Can we use the APB survey to assess the professional behavior of nurses and other healthcare professionals outside medicine?

If you feel the behaviors on the APB survey instrument are relevant to the evaluation of other healthcare professionals in your program, please contact us, so we can ensure the proper setup of the instrument to conduct this evaluation.

The Instrument

What are the validity and reliability/psychometric properties of the APB instrument?

Reliability refers to the consistency of ratings and is influenced by many factors, including the institutional setting and the number observers. To examine the reliability of the APB scores, we conducted generalizability analyses and examined factors such as training level, number of behavioral items, and number of observers. Results of these analyses support the use of the APB tool as a formative assessment. Please note that as the APB does not produce a total score; Cronbach’s α is not a valid index of reliability.

The validation of the APB instrument is an on-going process of gathering evidence to support the inferences that are made from the APB instrument. The APB instrument was developed using expert opinion and existing research, thus providing a strong foundation for valid inferences. Features of the APB program, including participant training and the ability to indicate “unable to observe”, contribute to the validity evidence base.

How were the survey items selected?

A task force of experts in measurement and professionalism developed a list of behaviors for testing.  NBME then conducted a study with residency programs to further test specific items.  Residents, nurses, attending physicians, and other respondents rated the importance, observability, and clarity of the items.  In keeping with NBME practices, research will contribute to continuous improvement throughout the life of the program.

Is the instrument appropriate to use in making high-stakes decisions (e.g., weeding out bad apples)?

Using results from the APB for high-stakes decisions is not recommended as the APB instrument does not meet the standards necessary to support high-stakes decisions.  Nonetheless, APB results can be used as evidence in conjunction with additional sources of information to inform decision-making processes.

Using the APB Program for high-stakes purposes can have negative consequences for the entire program implementation: observers may be less likely to provide honest ratings if they believe the results could affect someone’s career through a high-stakes decision.

Can I see the APB survey instrument?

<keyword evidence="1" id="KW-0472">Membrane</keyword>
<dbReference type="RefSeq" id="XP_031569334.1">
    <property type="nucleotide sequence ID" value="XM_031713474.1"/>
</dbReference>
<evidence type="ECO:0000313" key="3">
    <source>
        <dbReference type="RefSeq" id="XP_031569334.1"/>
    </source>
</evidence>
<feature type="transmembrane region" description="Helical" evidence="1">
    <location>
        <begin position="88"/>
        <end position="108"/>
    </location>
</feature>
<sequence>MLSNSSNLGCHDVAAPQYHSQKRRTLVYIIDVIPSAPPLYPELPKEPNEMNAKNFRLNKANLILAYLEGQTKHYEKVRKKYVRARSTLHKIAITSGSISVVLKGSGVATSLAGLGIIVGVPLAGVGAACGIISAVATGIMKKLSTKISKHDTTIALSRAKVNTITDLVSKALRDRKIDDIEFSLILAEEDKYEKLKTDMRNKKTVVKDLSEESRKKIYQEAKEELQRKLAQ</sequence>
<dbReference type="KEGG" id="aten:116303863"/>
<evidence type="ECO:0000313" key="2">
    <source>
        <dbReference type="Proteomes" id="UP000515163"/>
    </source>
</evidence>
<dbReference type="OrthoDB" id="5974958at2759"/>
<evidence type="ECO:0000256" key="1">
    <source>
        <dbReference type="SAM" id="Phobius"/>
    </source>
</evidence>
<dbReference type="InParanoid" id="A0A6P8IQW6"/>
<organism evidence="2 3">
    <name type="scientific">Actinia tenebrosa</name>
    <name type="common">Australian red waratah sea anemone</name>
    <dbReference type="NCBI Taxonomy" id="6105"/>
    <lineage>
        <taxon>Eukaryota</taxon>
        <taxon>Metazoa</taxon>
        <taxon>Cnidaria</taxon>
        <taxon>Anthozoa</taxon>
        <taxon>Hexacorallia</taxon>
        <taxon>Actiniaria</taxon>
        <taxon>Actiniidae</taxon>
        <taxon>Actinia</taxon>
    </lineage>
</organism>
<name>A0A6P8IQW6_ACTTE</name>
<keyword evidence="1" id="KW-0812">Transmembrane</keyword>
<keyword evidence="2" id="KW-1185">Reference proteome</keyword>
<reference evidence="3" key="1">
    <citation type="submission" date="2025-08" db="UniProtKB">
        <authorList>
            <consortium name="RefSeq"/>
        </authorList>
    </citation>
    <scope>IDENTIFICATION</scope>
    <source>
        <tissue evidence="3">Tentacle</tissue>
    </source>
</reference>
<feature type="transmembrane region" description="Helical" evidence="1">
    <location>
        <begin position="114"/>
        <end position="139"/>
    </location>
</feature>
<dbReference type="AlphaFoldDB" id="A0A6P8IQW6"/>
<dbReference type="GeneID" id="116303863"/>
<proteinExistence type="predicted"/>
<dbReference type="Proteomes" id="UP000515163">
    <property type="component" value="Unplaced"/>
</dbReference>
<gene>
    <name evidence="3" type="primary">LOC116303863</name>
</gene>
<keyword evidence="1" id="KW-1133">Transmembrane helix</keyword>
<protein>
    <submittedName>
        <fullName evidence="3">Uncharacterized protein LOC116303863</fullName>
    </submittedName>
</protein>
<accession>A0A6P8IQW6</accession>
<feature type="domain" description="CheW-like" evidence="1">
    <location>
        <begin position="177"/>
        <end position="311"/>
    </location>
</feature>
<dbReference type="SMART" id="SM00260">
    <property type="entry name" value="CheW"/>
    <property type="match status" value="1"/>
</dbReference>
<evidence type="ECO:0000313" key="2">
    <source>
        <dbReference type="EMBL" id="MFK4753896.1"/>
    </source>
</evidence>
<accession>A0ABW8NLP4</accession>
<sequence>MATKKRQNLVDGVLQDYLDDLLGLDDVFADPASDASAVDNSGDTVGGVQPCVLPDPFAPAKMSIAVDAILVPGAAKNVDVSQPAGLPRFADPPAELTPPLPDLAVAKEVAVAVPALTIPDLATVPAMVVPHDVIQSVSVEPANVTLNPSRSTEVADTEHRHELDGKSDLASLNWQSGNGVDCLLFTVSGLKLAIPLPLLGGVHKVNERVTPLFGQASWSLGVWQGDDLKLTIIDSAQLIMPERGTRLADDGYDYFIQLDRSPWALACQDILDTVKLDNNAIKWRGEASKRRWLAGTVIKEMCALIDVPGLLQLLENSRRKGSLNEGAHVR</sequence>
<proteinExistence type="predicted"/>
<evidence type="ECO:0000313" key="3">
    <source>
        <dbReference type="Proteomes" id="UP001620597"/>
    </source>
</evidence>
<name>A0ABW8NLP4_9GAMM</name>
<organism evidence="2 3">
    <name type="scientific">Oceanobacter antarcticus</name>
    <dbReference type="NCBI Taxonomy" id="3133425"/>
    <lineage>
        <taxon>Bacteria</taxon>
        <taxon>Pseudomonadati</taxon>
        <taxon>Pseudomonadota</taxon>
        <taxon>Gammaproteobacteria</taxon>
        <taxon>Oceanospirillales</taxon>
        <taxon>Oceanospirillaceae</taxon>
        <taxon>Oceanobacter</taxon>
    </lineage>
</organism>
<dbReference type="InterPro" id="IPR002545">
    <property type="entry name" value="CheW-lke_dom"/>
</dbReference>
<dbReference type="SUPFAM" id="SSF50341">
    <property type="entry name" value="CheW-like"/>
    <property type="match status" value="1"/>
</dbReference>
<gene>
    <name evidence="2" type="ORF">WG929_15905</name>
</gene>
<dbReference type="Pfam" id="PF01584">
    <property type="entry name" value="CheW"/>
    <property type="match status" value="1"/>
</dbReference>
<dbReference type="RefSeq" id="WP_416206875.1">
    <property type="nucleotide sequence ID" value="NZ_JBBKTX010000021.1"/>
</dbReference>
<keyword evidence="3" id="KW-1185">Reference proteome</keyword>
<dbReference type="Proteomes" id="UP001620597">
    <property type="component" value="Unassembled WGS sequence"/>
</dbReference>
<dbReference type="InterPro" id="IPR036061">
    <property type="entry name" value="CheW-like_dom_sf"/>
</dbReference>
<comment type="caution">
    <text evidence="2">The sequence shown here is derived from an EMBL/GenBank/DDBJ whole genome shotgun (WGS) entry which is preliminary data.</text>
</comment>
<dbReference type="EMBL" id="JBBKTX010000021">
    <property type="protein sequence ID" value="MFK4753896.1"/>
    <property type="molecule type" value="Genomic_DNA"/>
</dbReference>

Yes, if you would like us to send it to you, please contact us.

Program Logistics

How will the NBME use participant data?

We keep all data in a dedicated APB database that is not connected to any other database at NBME.  There are no common identifiers that would facilitate matching data from the APB Program with data from any other NBME program.

How much time will it take to implement the APB Program?

It depends on your institution and the size of your program.  Good planning upfront is extremely important to program success.  You will need to think about who will be observing whom and what groups (e.g. nurses, other healthcare professionals) you want to involve.  You may also need to get buy-in from other groups to prepare the ground for a strong program.  Once you have completed planning, your program administrator can begin scheduling observations, distributing survey instruments, and following up with individuals to help them take advantage of training and other supports.  You will receive help with all these decisions and tasks through training and APB team members, who are available to provide support.  NBME takes care of loading the survey into your evaluation system and providing you with the feedback reports.

How can I use the results?

The APB provides aggregated feedback in easy-to-read graphical reports that identify areas for improvement. Feedback reports can be used to form the basis of a mentoring discussion designed to highlight strengths and plan improvements.

More Information

Can you tell me what other residency programs are currently using this instrument?

We can tell you the number of programs by specialty, but we cannot give out a list of specific programs.  We can let you know if another program at your institution is participating.